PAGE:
Executive coaching is increasingly being used not as a last-ditch effort to solve existing problems but to help bring out the best in leaders, be it for those who are preparing for a promotion, moving into a new role, or whose development has been stymied.
While a consultant analyzes situations and provides clients with answers about what needs to be done, a coach will help a client look within themselves to come up with their own answers.
The 2009 Global Coaching Client Study cited the top three motivators for coaching as self-confidence, work-life balance, and career opportunities.
The following topics should be addressed in drawing a contract with an executive coach:
– Confidentiality. It should be made clear what is to be shared, with whom and when. Experts suggest that the 360-degree feedback be confidential but the resulting development plan be shared.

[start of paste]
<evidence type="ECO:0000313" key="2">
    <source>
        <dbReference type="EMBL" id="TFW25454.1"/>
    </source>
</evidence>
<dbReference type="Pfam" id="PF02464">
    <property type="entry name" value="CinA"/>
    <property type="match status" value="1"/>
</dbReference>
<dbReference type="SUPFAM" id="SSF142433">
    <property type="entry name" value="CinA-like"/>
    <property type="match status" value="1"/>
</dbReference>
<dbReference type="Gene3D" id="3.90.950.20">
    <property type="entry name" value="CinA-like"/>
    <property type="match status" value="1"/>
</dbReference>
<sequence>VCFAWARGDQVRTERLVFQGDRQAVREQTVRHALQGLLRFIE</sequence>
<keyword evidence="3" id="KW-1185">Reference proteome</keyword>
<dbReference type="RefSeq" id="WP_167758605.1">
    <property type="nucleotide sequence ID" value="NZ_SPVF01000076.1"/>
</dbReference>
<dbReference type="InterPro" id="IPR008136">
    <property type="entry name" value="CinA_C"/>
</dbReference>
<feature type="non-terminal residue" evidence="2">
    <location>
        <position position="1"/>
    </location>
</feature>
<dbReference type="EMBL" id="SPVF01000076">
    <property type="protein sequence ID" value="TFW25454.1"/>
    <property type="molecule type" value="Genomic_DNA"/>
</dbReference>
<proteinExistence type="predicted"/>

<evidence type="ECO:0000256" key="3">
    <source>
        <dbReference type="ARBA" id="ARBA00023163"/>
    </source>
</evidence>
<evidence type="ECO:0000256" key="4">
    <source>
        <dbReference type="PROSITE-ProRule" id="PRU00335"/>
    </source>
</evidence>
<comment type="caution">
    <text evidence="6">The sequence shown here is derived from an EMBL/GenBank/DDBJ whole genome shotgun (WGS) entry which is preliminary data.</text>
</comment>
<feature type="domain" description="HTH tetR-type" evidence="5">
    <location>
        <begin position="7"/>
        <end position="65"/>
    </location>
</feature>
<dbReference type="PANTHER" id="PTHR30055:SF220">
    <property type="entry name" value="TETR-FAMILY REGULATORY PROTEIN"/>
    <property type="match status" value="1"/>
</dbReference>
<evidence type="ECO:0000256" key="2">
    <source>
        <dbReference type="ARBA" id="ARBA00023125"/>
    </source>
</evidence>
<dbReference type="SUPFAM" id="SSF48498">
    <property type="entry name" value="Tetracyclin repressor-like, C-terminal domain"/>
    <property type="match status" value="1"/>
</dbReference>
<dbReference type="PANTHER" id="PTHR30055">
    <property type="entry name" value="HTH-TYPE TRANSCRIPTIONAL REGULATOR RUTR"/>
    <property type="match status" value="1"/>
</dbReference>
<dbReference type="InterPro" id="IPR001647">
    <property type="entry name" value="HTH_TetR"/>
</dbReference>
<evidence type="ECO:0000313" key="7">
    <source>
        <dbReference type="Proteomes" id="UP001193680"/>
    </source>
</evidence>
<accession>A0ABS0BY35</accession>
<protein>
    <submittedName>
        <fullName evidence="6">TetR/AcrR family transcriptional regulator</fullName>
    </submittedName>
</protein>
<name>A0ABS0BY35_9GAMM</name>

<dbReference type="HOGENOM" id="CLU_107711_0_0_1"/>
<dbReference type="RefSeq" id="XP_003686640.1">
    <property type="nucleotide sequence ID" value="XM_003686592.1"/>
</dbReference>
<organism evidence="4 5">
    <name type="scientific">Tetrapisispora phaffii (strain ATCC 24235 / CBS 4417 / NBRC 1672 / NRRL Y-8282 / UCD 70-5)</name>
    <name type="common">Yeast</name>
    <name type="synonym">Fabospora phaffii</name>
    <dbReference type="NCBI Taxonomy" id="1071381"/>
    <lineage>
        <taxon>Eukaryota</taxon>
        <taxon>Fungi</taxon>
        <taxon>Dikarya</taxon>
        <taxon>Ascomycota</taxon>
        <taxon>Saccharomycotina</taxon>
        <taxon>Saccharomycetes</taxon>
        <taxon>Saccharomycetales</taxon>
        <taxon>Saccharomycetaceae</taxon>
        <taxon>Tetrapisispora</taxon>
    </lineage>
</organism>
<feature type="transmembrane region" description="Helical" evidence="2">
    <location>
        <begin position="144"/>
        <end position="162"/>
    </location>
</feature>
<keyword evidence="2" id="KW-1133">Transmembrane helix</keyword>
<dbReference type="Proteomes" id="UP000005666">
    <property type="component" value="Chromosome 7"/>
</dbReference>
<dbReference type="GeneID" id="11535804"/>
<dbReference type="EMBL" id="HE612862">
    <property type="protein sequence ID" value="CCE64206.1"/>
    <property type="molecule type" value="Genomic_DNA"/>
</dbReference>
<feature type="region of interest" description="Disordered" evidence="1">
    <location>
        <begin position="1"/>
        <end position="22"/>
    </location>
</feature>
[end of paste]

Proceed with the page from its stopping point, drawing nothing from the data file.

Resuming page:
– Duration. Experts say that objectives can typically be reached in 6-9 months, if meetings are held twice each month.
– Cost. Coaches charge, on average, $350 an hour, but can go as high as $3,000 an hour. Thought costly, it is considered a good value compared to alternative leadership development strategies.
– In person vs. via phone. Most experts advocate for in-person coaching as the leader is more likely to be open when face-to-face with their coach.
– Internal vs. external. Coaches from within the company are less expensive and more understanding of company culture than are external coaches, but clear boundaries must be set on confidentiality.
When choosing an executive coach, employers should consult the International Coach Federation to look for certified coaches and be able to view their credentials. Employers should also look into the coach’s references and experience, looking specifically for 8-12 years as an independent coach, an advanced degree, and corporate experience. Finally, employers should give the prospective coach a case study to determine how they would work with a person in order to find the one who works best with the client and their needs.
Samantha DiNicola, SPS Team